The teenager, who cannot be named for legal reasons, was found guilty of racially aggravated grievous bodily harm for the attack on February 24 this year.
UCL law student Jonathan Mok, 24, said the boy told him, ‘I don’t want your coronavirus in my country’, before punching him in the face in an unprovoked attack outside a souvenir shop on Oxford Street, central London.
The teen is said to have kicked him and punched him twice.
Another youth is said to have begun the confrontation by barging into the student and saying ‘coronavirus’ in his ear, starting an argument, and punching him twice.
UCL law student Jonathan Mok (pictured after the attack), 24, said the boy told him, ‘I don’t want your coronavirus in my country’, before punching him in the face in an unprovoked attack outside a souvenir shop on Oxford Street, central London
The defendant admitted assault, but had denied it was racially motivated.
At the trial at Highbury Corner Magistrates Court, he claimed he could not have made the comments as he thought Covid-19 was ‘b******s’ until his grandfather died of the virus around six weeks after the incident.
Magistrates were shown CCTV from the Gifts of London shop which displayed aspects of the attack at 9.15pm on February 24 this year.
Other nearby witnesses heard ‘I don’t want your diseases’ and ‘You’re diseased. Don’t come near me.’
Following the assault, an anti-racism Facebook post by Mr Mok went viral with over several thousand shares and covered by national and international media.
Mr Mok, who gave live evidence via videolink from Singapore, said at a previous hearing: ‘My interpretation was that he believed I was the one that brought coronavirus to this country or at least people that look like me.
Another youth is said to have begun the confrontation by barging into the student (pictured after the attack) and saying ‘coronavirus’ in his ear, starting an argument, and punching him twice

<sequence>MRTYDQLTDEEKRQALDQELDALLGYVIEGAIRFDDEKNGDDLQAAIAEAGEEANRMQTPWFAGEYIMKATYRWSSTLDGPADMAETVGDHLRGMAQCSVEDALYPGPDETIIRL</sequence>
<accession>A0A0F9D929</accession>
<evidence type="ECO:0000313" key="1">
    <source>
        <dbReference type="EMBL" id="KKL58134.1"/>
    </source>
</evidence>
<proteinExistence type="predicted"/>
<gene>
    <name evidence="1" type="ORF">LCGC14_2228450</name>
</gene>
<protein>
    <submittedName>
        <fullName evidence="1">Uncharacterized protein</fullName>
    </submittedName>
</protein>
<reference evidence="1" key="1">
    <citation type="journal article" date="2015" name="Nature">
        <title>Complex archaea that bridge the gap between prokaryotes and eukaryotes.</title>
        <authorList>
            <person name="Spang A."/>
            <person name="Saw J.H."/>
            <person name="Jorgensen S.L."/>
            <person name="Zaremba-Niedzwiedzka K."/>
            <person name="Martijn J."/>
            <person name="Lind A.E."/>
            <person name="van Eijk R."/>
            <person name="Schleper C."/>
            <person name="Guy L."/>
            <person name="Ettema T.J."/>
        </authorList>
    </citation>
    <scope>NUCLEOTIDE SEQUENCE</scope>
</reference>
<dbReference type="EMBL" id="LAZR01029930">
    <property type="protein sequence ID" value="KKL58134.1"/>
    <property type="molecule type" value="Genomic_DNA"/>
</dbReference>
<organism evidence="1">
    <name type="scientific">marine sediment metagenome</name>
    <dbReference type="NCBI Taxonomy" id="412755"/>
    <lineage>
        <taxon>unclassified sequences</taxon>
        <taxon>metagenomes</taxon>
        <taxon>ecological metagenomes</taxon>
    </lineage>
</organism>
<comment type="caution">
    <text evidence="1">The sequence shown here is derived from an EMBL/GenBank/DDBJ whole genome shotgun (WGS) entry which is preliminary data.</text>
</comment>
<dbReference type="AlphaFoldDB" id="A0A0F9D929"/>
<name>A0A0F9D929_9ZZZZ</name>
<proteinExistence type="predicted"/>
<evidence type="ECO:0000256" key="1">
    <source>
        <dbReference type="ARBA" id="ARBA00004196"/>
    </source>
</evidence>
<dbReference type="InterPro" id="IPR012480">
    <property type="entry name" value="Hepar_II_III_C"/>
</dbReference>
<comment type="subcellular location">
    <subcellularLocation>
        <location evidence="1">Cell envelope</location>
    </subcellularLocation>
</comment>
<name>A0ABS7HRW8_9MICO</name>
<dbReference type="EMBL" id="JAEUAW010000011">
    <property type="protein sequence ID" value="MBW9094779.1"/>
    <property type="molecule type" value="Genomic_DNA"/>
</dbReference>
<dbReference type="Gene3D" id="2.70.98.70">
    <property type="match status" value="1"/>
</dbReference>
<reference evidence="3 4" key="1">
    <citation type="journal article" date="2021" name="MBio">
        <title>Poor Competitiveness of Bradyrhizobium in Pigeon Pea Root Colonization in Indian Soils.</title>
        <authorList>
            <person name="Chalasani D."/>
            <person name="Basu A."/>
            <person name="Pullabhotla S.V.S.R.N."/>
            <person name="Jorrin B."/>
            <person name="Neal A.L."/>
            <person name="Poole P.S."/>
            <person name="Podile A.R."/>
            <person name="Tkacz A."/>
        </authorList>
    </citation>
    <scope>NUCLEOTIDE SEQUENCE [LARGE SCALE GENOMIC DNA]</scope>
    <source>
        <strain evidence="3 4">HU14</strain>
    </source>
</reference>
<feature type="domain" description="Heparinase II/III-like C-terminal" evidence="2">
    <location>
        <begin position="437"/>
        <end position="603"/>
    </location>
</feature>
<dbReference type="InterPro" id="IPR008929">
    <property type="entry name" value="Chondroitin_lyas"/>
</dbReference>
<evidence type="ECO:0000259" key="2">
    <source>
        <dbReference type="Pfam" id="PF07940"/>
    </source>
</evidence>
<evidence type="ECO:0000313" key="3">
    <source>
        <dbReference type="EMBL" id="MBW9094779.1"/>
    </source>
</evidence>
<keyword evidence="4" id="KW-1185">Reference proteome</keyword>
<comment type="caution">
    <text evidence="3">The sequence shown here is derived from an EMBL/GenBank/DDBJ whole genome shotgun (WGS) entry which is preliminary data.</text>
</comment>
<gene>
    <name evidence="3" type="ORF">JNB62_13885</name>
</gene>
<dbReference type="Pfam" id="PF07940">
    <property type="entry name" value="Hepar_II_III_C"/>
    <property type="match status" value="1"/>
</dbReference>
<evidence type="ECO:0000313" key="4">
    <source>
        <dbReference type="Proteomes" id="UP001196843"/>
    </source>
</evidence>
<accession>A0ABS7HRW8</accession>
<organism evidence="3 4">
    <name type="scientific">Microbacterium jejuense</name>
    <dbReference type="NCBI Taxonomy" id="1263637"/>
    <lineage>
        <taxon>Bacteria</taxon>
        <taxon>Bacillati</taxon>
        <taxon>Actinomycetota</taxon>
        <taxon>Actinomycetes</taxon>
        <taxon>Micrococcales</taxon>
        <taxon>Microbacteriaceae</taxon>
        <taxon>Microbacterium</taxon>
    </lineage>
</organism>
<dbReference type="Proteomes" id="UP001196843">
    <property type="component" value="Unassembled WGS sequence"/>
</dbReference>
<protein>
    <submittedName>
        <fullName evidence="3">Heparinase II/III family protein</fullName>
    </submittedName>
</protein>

‘I was quite shocked because I never expected to face this kind of incident or the kind of comments. I had never heard these kinds of comments while studying in London so I was quite shocked to hear it.’
The law student also posted pictures of his bloodied nose and swelling and bruising to his face and eye following the attack.
Magistrate chair Lesley Ward, in the bench’s ruling, said: ‘We heard from Mr Mok and found his evidence to be clear, cogent and consistent.
‘He was walking on Oxford Street when a group of white males attacked him. One bumped into him, and that led to an altercation and Mr Mok was punched unprovoked.
‘He admits he was angry and squared up to the attacker. A second man, who later turned out to be [the defendant], got involved in the altercation.’
Ms Ward added: ‘Apart from Mr Mok, there were several independent witnesses who were standing three to five metres away.
At the trial at Highbury Corner Magistrates Court, the attacker claimed he could not have made the comments as he thought Covid-19 was ‘b******s’ until his grandfather died of the virus around six weeks after the incident
‘We do not believe [the defendant’s] version of the events. He was in full knowledge of the racial aspect and the attack was fuelled by those words.
‘We can be sure beyond reasonable doubt that it was racially motivated and therefore we find you guilty.’
Considering sentencing, she said: ‘As an adult, it would be a custodial sentence.
‘You are only 15 and you are of previous good character. We give you great credit for your early guilty plea and that you handed yourself into the police station.
‘We would like you to talk to the [Youth Offending Team] and for a report to be completed so the sentencing is appropriate’.
The teenager, who was accompanied by his mother today, will be sentenced on January 27 at Highbury Corner Magistrates Court.